Divided they fall: America’s partisan politics
Gilbert N. Kahn is a professor of Political Science at Kean University.
There used to be an axiom in American politics that successful politicians governed from the center. Straying too far from the middle wins battles but loses wars. Despite LBJ’s “treatment” and the “dirty tricks” of the Nixon years, American politicians strove for wall-to-wall support. Johnson received bipartisan support for the voting rights act and Nixon fooled everyone by imposing wage and price supports and opening the door to China.
All of this began to change with Ronald Reagan’s administration in the early 1980s and with the defeat for Judge Robert Bork to the Supreme Court in 1987. Since then, American politics has become insanely, politically polarized. People were actually shocked when Senator Olympia Snowe (R-Me.) explained last week why she was supporting the Senate Finance Committee version of the healthcare bill. As she remarked so succinctly: “When history calls, history calls.” While admitting she had qualms about the Committee’s bill, Snowe — unlike all her Republican colleagues on the Committee — clearly understood that her job was not to obstruct the law-making process, but to negotiate ways to make it happen. She understood that, among other things, as a U.S. senator she had to find a way to help 45 million U.S. citizens get health insurance, as opposed to denying President Obama a political victory.
Governing is about conflict resolution and compromise; finding the common denominator and not always about scoring points. The health care debate ought to be about health policy and how to improve a system that is broken. Drug companies, physicians, and insurance companies all know that there are problems in the American health care system. Yet, except on a strictly social level, neither most of the Democrats nor most of the Republicans have any sense of political collegiality, and problems go unaddressed.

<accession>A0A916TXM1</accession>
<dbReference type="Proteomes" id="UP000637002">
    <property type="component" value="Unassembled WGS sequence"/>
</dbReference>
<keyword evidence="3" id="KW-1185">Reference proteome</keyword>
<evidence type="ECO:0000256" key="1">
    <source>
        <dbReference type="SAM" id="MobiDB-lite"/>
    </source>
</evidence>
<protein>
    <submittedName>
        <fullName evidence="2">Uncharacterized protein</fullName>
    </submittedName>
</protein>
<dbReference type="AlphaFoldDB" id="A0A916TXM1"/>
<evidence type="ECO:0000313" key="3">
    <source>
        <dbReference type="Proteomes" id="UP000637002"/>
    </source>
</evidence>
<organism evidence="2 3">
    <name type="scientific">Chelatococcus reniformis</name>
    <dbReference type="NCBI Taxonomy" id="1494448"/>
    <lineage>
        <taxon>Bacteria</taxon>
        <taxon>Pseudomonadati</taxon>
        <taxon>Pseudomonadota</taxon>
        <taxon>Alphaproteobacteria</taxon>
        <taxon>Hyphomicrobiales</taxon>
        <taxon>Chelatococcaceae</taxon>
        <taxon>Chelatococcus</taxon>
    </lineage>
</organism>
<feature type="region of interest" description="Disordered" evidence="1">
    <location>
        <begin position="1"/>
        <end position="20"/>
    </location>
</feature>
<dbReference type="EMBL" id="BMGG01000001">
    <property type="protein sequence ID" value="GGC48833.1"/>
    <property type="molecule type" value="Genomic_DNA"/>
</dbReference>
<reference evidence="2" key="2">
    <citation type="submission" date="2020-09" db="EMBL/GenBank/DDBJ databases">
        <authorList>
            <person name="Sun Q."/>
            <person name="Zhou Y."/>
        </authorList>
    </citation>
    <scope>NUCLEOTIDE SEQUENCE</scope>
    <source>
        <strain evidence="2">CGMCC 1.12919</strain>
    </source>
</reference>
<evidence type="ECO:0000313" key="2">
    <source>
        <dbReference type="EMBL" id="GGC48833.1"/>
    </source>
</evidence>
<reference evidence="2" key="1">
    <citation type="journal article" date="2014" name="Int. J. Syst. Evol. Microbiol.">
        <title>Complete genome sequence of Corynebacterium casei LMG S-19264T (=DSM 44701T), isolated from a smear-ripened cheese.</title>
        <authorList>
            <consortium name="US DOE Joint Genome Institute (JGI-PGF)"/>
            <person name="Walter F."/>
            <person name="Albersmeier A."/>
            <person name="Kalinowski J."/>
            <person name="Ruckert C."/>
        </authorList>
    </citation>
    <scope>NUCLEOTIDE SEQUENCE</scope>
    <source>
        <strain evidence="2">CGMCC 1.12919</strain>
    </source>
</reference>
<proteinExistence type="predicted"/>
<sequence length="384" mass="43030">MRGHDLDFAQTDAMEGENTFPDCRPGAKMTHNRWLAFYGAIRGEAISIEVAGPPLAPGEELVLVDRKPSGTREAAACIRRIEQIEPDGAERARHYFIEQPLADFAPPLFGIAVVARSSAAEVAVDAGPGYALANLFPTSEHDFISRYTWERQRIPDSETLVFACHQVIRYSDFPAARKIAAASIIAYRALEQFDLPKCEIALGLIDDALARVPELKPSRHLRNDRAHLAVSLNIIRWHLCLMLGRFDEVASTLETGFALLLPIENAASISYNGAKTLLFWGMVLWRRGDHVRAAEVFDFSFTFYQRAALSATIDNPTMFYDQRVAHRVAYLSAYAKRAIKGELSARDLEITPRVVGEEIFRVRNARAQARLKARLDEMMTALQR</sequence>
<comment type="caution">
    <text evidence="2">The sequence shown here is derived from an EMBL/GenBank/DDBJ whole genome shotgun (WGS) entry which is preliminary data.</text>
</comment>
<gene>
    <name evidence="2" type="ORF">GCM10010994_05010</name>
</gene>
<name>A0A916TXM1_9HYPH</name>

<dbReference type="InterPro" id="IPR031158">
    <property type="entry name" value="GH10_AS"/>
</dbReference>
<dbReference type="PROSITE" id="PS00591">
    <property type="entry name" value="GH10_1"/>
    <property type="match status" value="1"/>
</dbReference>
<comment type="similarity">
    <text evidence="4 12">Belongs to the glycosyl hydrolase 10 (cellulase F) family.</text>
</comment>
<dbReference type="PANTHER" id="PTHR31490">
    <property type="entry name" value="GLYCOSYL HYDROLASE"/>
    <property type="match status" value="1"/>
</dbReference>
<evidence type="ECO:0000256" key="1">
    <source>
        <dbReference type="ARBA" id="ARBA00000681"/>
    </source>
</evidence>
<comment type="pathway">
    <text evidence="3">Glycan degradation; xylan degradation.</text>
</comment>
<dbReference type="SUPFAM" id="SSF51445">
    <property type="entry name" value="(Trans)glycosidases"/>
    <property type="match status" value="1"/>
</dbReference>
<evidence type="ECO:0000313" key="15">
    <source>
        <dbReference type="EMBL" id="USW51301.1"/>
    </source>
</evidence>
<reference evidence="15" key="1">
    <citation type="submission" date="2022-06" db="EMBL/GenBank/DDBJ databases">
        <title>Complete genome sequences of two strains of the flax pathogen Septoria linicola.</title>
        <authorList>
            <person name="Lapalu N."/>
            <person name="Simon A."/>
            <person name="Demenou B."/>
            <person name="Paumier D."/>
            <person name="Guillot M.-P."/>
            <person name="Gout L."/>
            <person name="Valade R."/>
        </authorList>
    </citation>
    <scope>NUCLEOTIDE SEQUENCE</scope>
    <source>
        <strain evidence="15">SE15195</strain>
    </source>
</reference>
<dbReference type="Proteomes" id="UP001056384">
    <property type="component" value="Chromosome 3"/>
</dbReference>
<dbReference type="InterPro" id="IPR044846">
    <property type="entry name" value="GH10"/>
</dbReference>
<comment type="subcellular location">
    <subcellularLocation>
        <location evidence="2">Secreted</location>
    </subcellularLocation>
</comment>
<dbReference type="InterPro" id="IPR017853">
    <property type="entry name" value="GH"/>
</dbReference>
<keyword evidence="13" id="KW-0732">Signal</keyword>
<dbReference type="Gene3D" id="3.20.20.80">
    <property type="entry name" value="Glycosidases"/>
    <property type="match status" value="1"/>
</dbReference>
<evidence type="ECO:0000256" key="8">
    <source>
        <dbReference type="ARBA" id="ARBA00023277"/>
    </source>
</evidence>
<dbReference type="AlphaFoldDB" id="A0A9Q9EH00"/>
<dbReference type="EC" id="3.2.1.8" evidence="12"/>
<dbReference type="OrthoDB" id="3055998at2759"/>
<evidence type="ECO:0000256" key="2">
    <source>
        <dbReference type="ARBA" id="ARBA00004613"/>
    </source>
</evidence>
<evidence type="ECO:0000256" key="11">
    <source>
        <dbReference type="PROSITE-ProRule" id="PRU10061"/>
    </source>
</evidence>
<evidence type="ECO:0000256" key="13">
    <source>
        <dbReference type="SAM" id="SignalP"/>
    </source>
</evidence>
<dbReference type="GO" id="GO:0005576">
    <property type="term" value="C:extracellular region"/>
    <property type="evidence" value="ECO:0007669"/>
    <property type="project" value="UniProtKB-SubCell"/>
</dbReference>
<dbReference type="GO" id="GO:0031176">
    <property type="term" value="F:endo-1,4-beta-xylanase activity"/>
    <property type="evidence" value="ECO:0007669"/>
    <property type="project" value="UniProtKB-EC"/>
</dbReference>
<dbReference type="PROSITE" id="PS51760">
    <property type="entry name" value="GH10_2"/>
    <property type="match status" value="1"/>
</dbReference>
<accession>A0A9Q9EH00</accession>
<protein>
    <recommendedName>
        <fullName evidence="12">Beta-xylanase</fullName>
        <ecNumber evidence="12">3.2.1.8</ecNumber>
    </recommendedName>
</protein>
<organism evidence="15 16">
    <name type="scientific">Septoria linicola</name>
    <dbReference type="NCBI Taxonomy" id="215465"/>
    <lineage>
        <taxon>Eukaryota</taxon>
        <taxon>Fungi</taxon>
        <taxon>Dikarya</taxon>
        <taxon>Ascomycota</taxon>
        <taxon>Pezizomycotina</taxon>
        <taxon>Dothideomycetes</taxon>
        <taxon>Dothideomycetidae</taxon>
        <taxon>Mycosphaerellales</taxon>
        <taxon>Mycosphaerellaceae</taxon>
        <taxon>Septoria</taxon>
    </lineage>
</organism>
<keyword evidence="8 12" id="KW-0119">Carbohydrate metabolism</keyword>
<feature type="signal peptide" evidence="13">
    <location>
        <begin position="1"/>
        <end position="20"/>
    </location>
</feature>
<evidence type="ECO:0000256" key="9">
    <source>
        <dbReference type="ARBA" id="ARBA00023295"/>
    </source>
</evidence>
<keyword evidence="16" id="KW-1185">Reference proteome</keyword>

The situation in the White House is not much better. All administrations have had political advisers and “hatchet men,” but rarely, if ever, has Washington seen the likes of President Bush’s Karl Rove or Barack Obama’s Rahm Emanuel. Both are figures whose over-riding political drive is so blatant and transparent that national purpose appears to be secondary to political advantage.
In foreign policy, too, the norm was bi-partisanship. No more. Republicans seem to wish failure for the president on Afghanistan while Democrats fear that the political fall-out (“I told you so”) from a decision expanding the war will have major consequences for the 2010 congressional elections.
In the late 1960s, the Republican Senate Minority Leader Everett Dirksen worked with President Johnson not only to support some of his domestic initiatives, but also as a major supporter of his Viet Nam War policy. In the ’80s, Democratic House Speaker Thomas “Tip” O’Neill played golf with his Irish buddy Ronald Reagan, and then was criticized for supporting many of the early Reagan programs. For O’Neill, working with the White House, even supporting — or not blocking — Reagan economic initiatives was the way to lead the House of Representatives. Today, true working relationships with the opposition are virtually non-existent except on the most innocuous of issues.
As the Senate considered a vote to invoke cloture on a Republican-supported filibuster against the Civil Rights Act, Dirksen is reported to have quoted Victor Hugo: “‘Stronger than all the armies is an idea whose time has come.’… It must not be stayed or denied.”
The hostile climate and the nasty tone of debate dominates today’s policy-making environment. Statesmanship has given way to anger and scoring. The losers are the American people. There do not appear too many Olympia Snowes ready to step into the breach.